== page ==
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The Unexpected War

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Community Policing in Saddam City

Jim Steele is a Texan who usually wears a baseball cap with his flack jacket. He came to Baghdad as an advisor to train newly recruited Iraqi police.

Mural at the gate of Ramadi - photo: Tom Bullock

"One thing you can say about this country and this city is that it is an armed place and people have weapons," says Steele. "And Saddam distributed a whole bunch of them and they are out there still."

On this night, Steele is on a joint patrol in one of Baghdad's poorest neighborhoods.

A crowd cheers for an intense game of pool on the sidewalk and when the neighborhood's electricity blinks off, an American soldier shines his flashlight on the green table so the game can go on.

This is American-style community policing: Walk the beat, show the force.

In the Baghdad version, there is one Iraqi officer, four armed American military police, and two American police advisers including Jim Steele.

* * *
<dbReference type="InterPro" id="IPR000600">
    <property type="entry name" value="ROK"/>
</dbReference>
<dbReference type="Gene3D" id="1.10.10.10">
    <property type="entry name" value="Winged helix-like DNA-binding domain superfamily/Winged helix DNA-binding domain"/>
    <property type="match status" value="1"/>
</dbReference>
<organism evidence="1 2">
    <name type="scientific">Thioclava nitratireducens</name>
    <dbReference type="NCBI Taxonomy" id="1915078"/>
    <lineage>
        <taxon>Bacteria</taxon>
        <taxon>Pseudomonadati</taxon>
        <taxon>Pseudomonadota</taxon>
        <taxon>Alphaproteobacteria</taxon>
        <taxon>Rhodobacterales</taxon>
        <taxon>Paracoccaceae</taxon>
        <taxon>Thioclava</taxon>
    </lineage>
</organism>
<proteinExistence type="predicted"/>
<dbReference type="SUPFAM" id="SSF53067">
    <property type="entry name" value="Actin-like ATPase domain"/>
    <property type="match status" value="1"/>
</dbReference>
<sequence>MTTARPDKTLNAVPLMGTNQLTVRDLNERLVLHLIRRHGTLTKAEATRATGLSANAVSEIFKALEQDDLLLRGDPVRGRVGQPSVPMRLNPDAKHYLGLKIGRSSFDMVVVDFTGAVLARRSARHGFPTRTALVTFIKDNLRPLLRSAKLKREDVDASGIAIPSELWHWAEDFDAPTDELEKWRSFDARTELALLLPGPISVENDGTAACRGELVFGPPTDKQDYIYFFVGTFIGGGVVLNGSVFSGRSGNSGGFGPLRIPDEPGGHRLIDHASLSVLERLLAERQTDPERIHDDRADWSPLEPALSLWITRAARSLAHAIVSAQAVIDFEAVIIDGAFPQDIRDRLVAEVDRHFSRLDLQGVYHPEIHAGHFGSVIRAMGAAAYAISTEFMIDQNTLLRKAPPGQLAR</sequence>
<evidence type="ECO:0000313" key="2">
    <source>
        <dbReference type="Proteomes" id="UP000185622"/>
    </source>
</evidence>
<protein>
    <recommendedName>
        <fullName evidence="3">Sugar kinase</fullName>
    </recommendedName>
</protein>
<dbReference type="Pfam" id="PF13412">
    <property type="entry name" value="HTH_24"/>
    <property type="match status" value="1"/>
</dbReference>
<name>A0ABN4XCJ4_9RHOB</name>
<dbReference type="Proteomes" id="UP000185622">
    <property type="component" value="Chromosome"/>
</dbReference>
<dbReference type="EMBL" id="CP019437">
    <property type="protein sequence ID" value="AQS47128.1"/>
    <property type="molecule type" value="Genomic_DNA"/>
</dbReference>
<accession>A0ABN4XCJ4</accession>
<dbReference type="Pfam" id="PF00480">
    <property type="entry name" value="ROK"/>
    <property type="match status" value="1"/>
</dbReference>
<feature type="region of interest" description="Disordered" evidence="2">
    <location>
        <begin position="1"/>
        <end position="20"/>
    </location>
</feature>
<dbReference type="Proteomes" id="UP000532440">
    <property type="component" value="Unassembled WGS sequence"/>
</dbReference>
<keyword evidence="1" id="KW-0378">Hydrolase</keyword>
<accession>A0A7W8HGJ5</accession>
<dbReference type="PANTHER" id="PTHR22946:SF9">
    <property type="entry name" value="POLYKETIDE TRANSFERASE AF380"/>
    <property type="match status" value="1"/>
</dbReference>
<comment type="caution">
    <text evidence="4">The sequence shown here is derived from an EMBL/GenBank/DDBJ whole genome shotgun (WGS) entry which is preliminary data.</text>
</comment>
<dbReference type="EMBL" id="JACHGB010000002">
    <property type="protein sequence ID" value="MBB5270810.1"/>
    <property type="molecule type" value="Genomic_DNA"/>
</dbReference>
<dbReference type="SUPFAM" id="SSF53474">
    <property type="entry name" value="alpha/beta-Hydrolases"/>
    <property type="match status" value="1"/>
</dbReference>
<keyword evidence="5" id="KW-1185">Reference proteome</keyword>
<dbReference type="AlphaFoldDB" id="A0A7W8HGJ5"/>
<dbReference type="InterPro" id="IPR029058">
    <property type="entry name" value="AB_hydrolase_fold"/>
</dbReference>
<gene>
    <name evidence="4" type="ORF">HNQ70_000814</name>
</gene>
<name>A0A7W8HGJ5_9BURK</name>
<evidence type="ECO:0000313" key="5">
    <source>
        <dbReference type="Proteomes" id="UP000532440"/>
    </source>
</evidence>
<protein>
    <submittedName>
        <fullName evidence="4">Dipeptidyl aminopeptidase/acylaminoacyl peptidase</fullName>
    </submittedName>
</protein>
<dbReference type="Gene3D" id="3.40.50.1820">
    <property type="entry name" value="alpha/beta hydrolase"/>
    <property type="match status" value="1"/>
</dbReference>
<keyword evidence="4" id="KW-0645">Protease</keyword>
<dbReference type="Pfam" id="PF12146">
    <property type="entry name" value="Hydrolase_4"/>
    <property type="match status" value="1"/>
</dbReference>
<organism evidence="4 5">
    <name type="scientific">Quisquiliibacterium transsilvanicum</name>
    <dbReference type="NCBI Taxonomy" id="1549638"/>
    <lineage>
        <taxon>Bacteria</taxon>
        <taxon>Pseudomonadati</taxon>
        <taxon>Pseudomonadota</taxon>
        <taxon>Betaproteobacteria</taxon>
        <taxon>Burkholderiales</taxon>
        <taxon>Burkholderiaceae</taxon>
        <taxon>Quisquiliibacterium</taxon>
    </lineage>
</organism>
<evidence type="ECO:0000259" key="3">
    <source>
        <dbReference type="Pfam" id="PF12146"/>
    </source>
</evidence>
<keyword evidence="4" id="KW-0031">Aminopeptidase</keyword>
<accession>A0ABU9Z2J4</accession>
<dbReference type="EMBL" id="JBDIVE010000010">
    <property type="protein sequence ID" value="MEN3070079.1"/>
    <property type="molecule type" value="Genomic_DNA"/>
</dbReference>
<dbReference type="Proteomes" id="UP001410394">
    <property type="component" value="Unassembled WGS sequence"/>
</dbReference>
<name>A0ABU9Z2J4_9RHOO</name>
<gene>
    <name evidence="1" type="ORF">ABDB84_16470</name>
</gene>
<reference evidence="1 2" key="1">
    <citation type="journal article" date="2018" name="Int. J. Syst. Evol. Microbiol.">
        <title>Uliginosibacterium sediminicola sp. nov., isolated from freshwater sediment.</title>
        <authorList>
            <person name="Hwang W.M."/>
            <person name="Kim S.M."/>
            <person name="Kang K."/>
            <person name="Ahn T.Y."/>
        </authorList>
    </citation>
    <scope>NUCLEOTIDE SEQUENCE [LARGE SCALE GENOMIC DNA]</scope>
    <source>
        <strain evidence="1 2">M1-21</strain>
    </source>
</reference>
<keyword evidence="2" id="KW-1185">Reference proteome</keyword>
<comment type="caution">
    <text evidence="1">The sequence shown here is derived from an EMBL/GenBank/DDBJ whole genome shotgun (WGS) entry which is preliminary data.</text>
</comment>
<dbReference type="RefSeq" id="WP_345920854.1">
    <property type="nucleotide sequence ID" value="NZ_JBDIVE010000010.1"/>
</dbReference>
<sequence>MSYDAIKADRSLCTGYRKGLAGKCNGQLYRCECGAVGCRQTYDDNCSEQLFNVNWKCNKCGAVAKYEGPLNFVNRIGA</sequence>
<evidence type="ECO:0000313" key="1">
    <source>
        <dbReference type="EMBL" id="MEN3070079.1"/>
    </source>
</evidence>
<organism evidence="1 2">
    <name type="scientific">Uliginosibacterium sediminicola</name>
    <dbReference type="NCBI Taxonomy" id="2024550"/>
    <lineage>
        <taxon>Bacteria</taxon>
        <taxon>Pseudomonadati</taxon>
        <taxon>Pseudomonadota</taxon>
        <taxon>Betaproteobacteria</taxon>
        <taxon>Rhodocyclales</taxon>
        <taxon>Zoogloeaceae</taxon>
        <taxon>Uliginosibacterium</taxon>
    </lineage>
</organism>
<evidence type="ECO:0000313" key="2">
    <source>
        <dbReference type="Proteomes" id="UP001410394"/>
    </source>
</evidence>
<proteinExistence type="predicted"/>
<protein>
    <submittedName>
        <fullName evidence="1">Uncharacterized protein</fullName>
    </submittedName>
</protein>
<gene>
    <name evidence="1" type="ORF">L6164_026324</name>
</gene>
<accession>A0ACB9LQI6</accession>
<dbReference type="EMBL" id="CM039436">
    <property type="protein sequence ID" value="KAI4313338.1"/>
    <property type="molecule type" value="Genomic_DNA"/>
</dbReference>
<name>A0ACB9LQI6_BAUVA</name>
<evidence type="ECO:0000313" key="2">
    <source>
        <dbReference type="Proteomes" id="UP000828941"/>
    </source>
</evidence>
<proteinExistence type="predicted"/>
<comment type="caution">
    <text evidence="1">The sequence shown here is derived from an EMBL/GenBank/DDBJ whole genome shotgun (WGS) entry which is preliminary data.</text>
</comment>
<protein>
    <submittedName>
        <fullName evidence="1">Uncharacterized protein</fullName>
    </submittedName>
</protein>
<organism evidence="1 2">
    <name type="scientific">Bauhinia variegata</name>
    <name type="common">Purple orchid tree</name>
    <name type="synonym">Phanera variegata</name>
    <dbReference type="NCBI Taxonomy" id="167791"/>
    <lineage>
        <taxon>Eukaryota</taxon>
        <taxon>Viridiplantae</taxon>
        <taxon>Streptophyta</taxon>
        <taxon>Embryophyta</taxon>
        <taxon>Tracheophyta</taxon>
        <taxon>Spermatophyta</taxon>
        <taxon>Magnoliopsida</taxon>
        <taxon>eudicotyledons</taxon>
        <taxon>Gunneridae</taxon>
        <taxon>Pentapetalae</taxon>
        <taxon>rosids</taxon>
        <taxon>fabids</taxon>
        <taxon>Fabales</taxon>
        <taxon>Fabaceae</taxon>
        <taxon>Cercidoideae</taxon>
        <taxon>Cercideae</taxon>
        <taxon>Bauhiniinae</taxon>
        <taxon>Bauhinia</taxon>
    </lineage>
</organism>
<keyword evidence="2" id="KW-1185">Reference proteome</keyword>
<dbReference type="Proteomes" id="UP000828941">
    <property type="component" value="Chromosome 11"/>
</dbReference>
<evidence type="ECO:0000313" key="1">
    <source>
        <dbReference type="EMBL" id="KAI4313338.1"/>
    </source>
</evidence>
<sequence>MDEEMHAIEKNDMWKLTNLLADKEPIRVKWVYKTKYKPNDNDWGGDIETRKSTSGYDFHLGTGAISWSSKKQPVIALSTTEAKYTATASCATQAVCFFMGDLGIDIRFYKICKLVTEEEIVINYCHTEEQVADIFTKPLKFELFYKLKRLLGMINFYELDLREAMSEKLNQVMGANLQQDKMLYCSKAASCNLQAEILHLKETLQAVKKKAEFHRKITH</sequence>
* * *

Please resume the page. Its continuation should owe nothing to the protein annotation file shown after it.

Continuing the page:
Steele stops to talk to a group of men gathered at a local restaurant. The translator is Newman Shubbar, an Iraqi-American who is also an advisor to the Iraqi police.

Shubbar translates, "It's still not secure, he's saying...still too many weapons out on the street...(sound of gunshots). He says people shoot in the air- as you just heard. And it's a problem. We hope that the coalition forces can fight this phenomenon."

They complain about an illegal gun market in the neighborhood and say there are still daytime robberies.

In Saddam's time, 40,000 police were on the beat. It will take years to rebuild a police force, says Bernard Kerik, a former New York City police commissioner, appointed to help restore law and order.

"Basically now, what they do is, they have to go out on patrol," says Sahhe. "They've never done this before. They don't know that patrolling is not riding up the highway (at) 40 mph... You have to know what's going on on those streets. When you hear gunfire, you have to look for the people who has the guns."

Next: Lawlessness Continues

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